NASA announced that Voyager 1, which weighs about 1500 pounds and was launched in 1977, is apparently at the edge of the solar system and is now entering interstellar space. It’s not likely to collide with any stars: the nearest star is about 4.5 light-years away, and at Voyager’s current velocity (about a million miles a day), it would require 40,000 years to travel that far. (Outer space is huge beyond my imagination.) In any case, it’s not headed in that direction.
It’s impossible to learn about Voyager 1 and its sister, Voyager 2, without being amazed. It was originally projected to have a lifetime of perhaps 12 years. It’s been almost 35 years since its launch, and it’s still transmitting data back to Earth, 24×7. Its transmitter output power is a puny 20 Watts!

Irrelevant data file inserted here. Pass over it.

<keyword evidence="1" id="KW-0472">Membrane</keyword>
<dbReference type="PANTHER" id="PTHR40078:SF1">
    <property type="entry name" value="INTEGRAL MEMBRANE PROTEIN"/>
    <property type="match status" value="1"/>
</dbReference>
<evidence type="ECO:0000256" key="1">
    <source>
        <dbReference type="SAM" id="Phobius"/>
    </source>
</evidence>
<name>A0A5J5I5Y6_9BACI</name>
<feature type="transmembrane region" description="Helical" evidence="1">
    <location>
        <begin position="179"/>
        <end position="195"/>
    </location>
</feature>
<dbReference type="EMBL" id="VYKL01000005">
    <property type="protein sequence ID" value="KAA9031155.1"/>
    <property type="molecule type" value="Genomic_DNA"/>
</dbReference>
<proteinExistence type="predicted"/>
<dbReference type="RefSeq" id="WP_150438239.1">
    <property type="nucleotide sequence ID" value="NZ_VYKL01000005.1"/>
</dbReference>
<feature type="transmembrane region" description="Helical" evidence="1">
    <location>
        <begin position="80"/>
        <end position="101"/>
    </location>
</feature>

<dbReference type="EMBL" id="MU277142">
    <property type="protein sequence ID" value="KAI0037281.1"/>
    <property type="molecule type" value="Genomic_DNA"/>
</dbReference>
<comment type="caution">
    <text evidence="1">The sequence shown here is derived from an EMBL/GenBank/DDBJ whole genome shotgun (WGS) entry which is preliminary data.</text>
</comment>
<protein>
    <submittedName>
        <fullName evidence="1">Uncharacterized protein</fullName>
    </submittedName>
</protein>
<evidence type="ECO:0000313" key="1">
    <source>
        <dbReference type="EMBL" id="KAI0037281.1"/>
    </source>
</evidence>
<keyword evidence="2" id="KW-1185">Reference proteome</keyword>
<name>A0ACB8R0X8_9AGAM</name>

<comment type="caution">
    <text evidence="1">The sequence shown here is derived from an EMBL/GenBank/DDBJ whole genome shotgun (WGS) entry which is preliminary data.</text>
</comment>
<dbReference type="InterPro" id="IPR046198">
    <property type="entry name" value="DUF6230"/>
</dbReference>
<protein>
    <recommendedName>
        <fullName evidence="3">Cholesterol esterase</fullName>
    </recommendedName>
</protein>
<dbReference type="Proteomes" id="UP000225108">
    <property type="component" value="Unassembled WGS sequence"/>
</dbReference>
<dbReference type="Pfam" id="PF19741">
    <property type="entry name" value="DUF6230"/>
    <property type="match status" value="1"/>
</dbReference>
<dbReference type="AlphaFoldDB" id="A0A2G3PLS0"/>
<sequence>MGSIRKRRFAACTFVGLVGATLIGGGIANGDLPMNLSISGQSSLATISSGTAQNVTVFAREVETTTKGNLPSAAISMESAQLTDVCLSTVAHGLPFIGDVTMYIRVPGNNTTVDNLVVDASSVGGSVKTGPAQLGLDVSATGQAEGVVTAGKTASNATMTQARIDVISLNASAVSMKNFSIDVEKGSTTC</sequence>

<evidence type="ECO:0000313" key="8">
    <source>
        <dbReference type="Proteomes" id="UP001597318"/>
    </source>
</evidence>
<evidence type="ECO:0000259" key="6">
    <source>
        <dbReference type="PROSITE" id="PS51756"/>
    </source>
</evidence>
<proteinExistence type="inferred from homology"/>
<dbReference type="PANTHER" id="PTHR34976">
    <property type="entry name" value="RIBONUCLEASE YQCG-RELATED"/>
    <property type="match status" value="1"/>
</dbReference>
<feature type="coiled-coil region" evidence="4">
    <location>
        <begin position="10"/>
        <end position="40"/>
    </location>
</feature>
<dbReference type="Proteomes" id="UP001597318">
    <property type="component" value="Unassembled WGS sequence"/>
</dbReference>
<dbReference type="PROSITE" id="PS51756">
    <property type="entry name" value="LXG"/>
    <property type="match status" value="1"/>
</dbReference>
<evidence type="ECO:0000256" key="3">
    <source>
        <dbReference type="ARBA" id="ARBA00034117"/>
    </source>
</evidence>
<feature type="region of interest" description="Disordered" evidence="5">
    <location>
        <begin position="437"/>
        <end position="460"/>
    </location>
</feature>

Meanwhile, back on planet Earth, for about 8 hours every day, the huge 70 meter diameter dishes of the Deep Space Network (DSN) listen to the incoming data from Voyager 1 at the slow speed of 160 bps (bits per second). (The old Telex system operated at 110 bps and the first modem that I had operated at 300 bps, c 1978.) These bits now require about 14 hours to travel the 11 billion miles from Voyager 1 to Earth.
Very rarely, commands are transmitted from Earth to Voyager 1.
If any of this captures your interest, you’ll find much more detail in Wikipedia:
Everyone who was or is associated with this project should be proud of this amazing achievement. And just in case either Voyager is ever found in a scrapheap in Alpha Centauri, it can serve as a jukebox to play, among other selections, music by Chuck Berry and Mozart. (What, no Bach?!)